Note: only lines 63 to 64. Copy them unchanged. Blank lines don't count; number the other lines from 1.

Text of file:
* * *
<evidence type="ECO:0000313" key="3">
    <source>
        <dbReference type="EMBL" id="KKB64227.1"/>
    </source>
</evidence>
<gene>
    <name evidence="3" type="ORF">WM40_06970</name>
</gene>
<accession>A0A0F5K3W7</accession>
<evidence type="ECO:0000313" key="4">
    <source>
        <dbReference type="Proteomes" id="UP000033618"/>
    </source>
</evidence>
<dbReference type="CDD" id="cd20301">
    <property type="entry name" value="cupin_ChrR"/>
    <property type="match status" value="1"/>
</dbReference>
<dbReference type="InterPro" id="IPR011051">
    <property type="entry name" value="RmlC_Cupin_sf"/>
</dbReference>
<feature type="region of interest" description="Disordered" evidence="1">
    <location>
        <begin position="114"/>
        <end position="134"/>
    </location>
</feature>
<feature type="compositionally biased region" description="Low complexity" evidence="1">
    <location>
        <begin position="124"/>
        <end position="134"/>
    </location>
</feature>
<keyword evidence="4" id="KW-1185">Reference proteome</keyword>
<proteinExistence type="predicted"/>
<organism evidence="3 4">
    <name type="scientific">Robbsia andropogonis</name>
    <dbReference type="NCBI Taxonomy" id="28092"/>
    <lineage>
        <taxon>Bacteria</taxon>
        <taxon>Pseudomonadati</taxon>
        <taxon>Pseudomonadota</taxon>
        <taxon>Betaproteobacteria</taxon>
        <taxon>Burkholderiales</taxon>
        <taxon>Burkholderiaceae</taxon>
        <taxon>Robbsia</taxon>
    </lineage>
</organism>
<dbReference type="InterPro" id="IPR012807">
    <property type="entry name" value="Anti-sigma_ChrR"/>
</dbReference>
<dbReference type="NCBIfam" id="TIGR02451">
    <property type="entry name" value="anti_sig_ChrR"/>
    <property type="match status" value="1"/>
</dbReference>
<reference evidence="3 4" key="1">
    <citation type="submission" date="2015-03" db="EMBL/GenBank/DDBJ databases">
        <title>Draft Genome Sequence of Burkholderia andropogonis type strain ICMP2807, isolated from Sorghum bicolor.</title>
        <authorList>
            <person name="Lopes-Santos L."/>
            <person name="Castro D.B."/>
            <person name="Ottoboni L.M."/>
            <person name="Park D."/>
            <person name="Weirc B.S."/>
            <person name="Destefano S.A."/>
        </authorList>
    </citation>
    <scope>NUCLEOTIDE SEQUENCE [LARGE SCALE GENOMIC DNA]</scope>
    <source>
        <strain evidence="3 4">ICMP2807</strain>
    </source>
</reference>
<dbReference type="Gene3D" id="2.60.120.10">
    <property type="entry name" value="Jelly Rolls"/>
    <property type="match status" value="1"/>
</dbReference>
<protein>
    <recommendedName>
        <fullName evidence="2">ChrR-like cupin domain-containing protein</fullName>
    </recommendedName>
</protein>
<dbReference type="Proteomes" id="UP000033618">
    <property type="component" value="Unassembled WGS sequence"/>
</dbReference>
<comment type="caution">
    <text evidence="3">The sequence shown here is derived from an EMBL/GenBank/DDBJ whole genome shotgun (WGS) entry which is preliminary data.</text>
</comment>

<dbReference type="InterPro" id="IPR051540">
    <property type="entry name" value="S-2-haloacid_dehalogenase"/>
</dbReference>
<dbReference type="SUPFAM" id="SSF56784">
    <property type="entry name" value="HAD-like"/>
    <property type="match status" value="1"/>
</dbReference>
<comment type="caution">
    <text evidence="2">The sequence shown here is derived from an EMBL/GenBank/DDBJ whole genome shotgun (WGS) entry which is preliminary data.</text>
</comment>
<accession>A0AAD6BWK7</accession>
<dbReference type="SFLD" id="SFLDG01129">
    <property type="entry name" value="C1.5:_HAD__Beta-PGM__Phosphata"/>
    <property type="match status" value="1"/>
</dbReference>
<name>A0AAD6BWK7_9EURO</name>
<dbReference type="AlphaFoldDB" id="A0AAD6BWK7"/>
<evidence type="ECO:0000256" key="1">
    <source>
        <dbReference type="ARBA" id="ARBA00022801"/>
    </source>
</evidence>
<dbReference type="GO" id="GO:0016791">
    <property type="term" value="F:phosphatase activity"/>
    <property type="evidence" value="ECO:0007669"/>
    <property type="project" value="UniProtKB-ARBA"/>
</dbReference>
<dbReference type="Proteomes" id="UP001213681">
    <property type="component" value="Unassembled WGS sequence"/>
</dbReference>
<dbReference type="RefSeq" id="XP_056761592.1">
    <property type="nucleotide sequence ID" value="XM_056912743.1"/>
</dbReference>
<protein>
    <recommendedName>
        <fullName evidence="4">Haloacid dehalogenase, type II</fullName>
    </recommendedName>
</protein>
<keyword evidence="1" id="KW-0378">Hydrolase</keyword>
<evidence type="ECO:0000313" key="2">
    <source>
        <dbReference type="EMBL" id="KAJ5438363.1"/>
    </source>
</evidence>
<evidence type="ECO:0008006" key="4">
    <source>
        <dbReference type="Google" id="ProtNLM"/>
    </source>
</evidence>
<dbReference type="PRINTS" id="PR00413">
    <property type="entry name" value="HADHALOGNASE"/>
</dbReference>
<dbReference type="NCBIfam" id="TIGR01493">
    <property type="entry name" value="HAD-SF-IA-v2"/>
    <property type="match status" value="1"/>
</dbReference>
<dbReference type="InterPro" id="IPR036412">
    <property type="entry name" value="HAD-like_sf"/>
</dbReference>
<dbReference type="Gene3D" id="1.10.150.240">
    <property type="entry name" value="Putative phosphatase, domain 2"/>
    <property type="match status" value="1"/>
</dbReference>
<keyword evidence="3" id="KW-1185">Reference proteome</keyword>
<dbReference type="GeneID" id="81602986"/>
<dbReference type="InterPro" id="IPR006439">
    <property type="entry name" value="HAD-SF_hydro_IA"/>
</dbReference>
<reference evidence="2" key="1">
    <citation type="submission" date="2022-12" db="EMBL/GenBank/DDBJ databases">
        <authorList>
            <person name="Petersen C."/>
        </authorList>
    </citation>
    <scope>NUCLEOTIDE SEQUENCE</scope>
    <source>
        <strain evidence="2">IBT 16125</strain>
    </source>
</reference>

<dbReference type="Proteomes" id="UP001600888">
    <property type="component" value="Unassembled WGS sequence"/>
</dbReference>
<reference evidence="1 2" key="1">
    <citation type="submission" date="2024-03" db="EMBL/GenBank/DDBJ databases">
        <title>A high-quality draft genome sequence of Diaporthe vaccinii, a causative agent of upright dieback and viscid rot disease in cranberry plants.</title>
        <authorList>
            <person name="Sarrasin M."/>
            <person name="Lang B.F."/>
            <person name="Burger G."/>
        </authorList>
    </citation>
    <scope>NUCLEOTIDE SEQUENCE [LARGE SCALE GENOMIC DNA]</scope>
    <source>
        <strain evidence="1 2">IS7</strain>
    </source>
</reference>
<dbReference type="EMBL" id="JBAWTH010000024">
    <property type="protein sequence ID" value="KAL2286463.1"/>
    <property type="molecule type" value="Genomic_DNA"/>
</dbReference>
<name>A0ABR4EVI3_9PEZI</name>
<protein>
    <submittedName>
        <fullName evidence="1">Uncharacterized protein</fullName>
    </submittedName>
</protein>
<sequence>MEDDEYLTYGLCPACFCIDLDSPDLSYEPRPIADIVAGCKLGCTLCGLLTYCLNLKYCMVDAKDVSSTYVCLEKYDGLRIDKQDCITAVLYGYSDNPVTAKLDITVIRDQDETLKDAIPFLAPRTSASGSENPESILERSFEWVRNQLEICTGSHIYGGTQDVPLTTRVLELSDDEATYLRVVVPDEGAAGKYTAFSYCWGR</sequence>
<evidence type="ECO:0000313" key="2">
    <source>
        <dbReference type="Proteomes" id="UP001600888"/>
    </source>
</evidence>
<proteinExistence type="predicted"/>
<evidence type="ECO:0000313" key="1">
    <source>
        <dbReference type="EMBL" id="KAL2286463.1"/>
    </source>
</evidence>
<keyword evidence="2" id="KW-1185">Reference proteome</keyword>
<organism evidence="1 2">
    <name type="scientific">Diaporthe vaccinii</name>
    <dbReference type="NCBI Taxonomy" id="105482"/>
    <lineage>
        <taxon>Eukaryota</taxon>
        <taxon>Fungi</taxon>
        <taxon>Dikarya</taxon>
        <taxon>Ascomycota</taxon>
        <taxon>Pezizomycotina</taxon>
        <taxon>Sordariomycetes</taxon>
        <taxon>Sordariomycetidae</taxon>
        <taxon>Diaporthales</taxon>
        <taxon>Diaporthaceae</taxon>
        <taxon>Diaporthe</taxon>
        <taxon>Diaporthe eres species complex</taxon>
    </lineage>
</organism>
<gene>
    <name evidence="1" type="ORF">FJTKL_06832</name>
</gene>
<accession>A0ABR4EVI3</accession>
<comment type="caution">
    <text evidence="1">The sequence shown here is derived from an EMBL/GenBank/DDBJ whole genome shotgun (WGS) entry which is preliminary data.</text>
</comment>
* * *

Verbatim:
            <person name="Park D."/>
            <person name="Weirc B.S."/>